One more cool thing about Crown Services: they sell vintage sewing machines.  New and old machines are on display everywhere -- as well as a lot of vacuum cleaners!



I should be able to pick the machine up early next week.  Hopefully it will be in good shape.  Cross your fingers!

How often do you have your sewing machines serviced--and where?  Do you do it on a regular schedule or wait until the machine has problems?

Have a great day, everybody! 

32 comments:

  1. Enjoyed this. I don't get them serviced because I check them out myself. I once had a Singer 401a serviced and I think they messed it up, soooo.

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  2. I had a Singer serviced once and lived to regret it. I spent pretty much a month taking it apart, oiling everything that moved, putting it back together and twiddling with tensions to get it to work properly. In that time I bought a new Kenmore Snarlomatic, so named because the instruction book that showed you where to oil did not mention the bobbin screw. After I got a Bernina 1230, where the bobbin screw is the only thing you oil, I fixed Snarly and gave him to a niece.My 1230 and I have lived happily ever after. Fortunately there is a Bernina store in Dayton, where I bought it.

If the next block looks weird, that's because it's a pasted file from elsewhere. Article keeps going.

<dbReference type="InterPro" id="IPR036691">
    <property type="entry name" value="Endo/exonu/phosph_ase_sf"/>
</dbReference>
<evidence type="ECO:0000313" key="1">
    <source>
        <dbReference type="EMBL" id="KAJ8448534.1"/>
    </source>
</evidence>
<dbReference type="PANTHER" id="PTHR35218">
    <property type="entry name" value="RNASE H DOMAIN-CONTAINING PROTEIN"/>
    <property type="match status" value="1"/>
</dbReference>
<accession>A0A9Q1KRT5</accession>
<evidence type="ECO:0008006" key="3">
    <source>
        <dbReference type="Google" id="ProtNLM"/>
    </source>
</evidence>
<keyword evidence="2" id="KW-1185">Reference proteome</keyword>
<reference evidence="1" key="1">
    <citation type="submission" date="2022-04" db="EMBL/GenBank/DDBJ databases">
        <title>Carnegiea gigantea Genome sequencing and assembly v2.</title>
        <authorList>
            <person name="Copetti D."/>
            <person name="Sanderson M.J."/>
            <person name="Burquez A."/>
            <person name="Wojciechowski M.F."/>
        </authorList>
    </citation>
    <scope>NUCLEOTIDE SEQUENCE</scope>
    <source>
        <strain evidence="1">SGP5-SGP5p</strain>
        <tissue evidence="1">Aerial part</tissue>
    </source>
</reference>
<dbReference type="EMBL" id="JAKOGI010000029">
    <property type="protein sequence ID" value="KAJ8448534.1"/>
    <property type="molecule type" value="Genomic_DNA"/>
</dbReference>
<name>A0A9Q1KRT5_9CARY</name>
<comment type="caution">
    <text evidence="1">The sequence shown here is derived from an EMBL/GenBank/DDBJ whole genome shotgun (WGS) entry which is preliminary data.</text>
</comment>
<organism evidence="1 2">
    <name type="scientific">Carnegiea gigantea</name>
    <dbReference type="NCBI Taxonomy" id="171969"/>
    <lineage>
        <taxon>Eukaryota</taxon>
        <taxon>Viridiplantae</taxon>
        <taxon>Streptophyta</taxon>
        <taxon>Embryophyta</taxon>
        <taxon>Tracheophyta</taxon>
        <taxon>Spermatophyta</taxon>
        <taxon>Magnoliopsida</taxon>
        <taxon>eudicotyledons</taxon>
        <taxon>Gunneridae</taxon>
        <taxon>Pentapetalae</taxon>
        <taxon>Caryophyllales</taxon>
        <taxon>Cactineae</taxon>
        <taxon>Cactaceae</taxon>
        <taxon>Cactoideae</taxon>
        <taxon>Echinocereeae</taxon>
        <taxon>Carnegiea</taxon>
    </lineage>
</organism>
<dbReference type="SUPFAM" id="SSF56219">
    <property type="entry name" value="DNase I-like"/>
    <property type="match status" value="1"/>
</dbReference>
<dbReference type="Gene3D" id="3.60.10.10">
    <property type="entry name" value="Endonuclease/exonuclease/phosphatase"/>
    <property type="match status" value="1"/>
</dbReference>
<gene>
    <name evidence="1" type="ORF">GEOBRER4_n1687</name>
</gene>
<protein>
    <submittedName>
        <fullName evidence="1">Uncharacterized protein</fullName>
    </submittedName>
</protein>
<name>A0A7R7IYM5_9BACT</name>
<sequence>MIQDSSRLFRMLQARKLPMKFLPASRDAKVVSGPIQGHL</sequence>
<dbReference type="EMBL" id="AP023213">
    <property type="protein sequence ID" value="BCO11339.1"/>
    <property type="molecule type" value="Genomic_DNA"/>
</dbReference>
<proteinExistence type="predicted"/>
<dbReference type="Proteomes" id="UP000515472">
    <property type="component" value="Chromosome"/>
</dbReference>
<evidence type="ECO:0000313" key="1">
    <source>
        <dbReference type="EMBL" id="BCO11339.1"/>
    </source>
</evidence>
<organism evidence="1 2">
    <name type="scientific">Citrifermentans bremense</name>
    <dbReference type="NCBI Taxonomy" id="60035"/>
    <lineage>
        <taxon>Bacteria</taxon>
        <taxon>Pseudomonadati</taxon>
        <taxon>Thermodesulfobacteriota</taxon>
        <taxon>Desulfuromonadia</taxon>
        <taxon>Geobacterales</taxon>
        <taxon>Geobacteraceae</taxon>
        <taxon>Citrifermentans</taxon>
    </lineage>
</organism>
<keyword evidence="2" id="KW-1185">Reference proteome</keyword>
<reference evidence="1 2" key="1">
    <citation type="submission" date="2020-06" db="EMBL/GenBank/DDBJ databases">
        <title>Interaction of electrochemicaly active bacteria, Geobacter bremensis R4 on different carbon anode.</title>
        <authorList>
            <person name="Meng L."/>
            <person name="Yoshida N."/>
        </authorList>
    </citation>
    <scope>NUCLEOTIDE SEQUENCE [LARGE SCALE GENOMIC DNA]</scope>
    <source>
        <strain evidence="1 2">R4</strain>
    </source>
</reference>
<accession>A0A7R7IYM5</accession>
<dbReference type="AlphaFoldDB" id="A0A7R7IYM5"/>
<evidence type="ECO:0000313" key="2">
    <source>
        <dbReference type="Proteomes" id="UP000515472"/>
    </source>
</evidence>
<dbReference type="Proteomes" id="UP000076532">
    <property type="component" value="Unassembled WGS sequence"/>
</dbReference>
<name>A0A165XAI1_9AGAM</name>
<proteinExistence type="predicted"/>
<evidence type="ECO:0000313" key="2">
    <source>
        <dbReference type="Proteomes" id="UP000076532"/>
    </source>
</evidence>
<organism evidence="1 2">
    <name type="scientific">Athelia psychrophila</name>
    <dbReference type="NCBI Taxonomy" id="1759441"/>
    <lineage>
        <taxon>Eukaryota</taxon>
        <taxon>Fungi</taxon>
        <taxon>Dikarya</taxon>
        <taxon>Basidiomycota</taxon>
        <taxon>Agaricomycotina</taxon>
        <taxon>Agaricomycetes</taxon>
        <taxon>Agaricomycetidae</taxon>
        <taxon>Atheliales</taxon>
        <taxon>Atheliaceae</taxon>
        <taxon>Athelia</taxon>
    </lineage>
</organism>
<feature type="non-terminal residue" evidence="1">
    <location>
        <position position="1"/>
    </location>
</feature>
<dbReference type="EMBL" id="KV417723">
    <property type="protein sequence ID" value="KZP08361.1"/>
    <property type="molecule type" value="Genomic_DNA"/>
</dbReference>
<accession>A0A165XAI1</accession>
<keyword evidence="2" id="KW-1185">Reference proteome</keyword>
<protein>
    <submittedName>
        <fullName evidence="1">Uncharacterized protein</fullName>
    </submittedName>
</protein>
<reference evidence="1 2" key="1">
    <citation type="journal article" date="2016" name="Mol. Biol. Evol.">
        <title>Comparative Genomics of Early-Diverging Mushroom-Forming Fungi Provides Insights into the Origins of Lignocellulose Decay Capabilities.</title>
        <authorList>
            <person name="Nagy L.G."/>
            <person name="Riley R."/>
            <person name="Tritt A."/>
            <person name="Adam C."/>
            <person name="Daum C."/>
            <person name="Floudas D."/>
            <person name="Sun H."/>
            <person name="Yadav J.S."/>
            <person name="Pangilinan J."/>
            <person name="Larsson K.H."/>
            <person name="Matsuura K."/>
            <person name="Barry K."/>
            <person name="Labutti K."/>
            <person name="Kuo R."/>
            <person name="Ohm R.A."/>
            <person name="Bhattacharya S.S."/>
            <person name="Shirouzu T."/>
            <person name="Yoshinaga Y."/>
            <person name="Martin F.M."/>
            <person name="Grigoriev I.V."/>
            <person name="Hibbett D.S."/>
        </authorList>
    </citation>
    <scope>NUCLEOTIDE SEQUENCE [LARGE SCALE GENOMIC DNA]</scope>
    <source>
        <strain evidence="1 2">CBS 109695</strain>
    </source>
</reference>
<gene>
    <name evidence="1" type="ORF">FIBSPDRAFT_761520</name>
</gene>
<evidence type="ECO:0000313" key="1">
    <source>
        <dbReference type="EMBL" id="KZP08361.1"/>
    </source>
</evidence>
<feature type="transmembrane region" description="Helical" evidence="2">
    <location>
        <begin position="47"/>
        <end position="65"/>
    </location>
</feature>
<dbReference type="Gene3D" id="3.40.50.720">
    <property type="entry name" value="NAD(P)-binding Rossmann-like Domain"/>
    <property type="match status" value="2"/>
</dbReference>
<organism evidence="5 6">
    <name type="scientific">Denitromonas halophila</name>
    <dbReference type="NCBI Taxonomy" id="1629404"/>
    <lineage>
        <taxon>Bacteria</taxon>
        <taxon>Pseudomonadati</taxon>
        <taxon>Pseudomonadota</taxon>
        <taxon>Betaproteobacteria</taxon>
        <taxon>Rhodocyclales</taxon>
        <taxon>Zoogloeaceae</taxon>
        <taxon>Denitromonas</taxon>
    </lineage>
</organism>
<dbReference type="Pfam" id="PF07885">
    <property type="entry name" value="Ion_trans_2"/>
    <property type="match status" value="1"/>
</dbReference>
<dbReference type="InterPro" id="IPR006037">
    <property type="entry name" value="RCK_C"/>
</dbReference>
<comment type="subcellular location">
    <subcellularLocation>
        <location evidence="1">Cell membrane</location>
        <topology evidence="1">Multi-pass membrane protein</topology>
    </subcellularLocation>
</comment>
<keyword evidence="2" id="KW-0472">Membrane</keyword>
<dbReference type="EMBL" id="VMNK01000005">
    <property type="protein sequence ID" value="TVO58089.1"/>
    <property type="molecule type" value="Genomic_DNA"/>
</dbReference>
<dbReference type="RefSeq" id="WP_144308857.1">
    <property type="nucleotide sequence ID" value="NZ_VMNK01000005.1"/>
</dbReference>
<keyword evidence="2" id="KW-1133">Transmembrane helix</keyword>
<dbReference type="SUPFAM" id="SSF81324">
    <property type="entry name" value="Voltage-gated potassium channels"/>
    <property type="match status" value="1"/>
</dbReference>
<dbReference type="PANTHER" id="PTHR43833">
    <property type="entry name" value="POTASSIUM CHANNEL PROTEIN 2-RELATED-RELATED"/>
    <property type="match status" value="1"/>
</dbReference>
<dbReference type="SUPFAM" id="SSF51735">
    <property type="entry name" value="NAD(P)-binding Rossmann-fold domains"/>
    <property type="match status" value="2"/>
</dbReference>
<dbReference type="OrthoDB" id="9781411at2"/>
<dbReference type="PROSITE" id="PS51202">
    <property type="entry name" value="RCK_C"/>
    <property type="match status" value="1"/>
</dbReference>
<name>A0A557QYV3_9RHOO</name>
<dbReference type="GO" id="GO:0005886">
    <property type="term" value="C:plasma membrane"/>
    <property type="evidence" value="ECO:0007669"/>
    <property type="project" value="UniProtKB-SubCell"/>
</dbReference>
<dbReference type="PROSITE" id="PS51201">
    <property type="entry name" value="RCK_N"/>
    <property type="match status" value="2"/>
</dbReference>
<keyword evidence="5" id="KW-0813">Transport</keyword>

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  3. Ohh how exciting to visit that shop! I wished i was closer 😁

    I have a brother sewing and a singer sewing/embroidery combo machines. They are 'new' enough to find videos on servicing so my hubby and I make it a date and play.

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  4. I love this post (and that shop). There seems to be a lot of vacuum cleaner/sewing machine repair crossover—we have one of those here too.

    I tried to clean/repair my Bernette once but totally failed, so now I take it once a year to get serviced, at Sew Creative in Beverly, MA. They sell quilting cottons, but also bring in someone to service machines once a week. It's worth the $75 to not have to worry about it.

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  5. Peter, Have had all my vintage machines serviced at Gizmo, First Ave. at E 10th st...the man there is terrific & always does a great job...for my Bernina I use City Sewing @ 300 W. 38th St., they are a Bernina dealer & where I bought my first Bernina a 1008 similar to your 930, but the updated version....there's nothing like those mechanical machines...I use mine constantly in combination with my industrial...BTW-City Sewing has a tech that can visit you if you need a home repair-like he did when I was having an issue with my industrial..........